The following definition dates to September 2006 in anime fandom:

A/U - alternate universe; the characters are taken out of their series and places in a different setting. I.E. Goku (DragonballZ) lives in present day New York. [27]

The following definition dates to November 2006 in the Harry Potter fandom:

AU
Stands for Alternate Universe. AU fics do not follow canon directives; a common example of AU fic in Potterverse is writing about any given wizard as if he or she were a Muggle. [28]

The following definition dates to December 2006 and is used on GAFF:

AU: Alternate Universe. A well-done AU fic can be a joy to behold, often based on a challenging "what-if" question. Unfortunately AU is more often used as a form of canon rape, or as an excuse for plain lazy writing. [29]


The following definition dates to March 2007 in the Pokemon fandom:

alternate universe - An alternate universe, commonly abbreviated as "AU," that a story takes place within. This term is applied with two distinct meanings. The first is when characters from a creative work are placed in a different universe; for example, there are a plethora of stories placing Pokémon characters in the real world, either minimizing the importance of or ignoring Pokémon completely. An alternate universe can also mean that, while the story takes place in the same universe as the original works, something happens (or has happened) that very deliberately splits from that which is considered canon (see below for definition). [30]


The following defintion dates to March 2007 in anime fandom:

AU
(abbr.)(n.) See Alternative Universe [31]


The following definition dates to November 2007 in anime fandom:

AU (Alternate Universe): Outside the normal universe, but character's personalities stay somewhat the same. Example: Ash as Sailor Moon, or a space pirate, or a medieval prince [32]

The following definition dates to 2008 in the Superman fandom:

Alternate Universe [AU] - This is where an author will choose to stray from the canon of the show and create events which are on their own timeline. Usually this is when an author will deny a character's death or act like an episode never happened or say "what if" episode A had happened differently, or they will act like the show stopped a certain place and keep writing as if there are no new episodes after that. If someone writes a fan fiction where Clark never meets Lois, this is considered alternate universe. Fan fictions that take place after the end of a show are not alternate universe, however, because there is no canon for them to contradict.[33]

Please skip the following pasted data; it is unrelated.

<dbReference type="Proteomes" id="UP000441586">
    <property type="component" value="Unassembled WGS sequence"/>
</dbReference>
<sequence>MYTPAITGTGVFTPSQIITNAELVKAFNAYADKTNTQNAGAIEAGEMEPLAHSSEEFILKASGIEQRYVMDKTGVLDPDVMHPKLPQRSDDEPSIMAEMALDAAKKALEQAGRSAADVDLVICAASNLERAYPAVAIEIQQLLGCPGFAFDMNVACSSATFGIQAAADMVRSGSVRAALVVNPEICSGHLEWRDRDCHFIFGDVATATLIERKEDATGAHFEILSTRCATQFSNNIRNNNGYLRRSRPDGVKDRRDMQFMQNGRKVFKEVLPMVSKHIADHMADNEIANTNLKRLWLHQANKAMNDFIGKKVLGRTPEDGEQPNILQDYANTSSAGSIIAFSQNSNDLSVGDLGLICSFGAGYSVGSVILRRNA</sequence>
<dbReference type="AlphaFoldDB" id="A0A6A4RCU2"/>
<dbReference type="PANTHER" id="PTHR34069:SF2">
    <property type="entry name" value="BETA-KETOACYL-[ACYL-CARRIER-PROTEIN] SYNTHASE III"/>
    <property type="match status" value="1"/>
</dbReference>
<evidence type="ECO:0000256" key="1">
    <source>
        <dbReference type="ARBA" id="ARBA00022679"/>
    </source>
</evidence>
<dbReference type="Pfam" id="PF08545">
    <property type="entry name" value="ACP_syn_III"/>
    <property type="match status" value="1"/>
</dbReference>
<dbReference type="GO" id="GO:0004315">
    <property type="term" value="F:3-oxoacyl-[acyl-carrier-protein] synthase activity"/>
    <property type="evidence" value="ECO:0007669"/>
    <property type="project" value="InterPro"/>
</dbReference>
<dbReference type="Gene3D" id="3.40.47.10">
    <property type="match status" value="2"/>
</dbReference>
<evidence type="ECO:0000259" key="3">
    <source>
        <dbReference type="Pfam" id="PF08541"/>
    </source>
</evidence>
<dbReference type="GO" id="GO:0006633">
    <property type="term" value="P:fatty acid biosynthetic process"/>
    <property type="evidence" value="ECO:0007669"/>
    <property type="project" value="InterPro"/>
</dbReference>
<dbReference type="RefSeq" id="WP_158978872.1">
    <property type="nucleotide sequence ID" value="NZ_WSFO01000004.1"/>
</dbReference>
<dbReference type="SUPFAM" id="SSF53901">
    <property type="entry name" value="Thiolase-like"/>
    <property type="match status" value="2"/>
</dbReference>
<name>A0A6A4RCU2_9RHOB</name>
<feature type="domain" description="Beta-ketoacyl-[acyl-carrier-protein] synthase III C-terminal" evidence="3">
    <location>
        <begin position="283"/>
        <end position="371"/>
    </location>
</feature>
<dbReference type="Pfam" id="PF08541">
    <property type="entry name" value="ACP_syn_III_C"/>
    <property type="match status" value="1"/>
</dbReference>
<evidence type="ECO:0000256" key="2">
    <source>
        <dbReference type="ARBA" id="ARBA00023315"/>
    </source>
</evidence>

The following definition dates to March 2008 in the Sailor Moon fandom:

AU/AR - Alternate Universe/Reality; basically, the characters exist; the original plotline doesn’t. [34]


The following definition was provided in the July/August 2008 edition of the Literary Review of Canada:

AU (alternative universe, where the characters are displaced into an entirely new fantasy setting) [35]

The following definition dates to May 2008 in media fandom:

AU = Alternate Universe -- refers to a story of which there is a (often major) plot, setting, or character deviation away from estalished canon. Sometimes refered to as Alternate Realities or Parallel Realities. See also: 'Fusion' [36]

History

This section needs more information.

Examples

  • The Gaslight Hotel - One such example involves gathering the characters as played by a single actor and establishing a world or universe where they interact with the "Real World" or an entirely new world of their own making. The Gaslight Hotel centers upon a 'magical' world called the Crowe's Point as all of the main residents are characters as portrayed by the actor Russell Crowe (but not the actor himself, although he is reference often as "The Creator"). This alternative universe has its own history and fluid borders that are constantly expanding as a new character 'appears' after a new movie is made. Outsiders can interact with them based on a psychic connection and can only be reached by special invitation or specific knowledge of the Point. The characters themselves are not immune to death or injury, and they are expected to act in canonical ways, although one particular character, a science fiction character known as SID 6.7 has been specially 'altered' so as to not perform the role he had in his movie i.e. murder and mayhem. There is also a stipulation that the characters may not leave the Point, or if they do they cannot stay for long, however the magic has been changing to accomodate for that so that the Point may become more self-sufficient.

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See also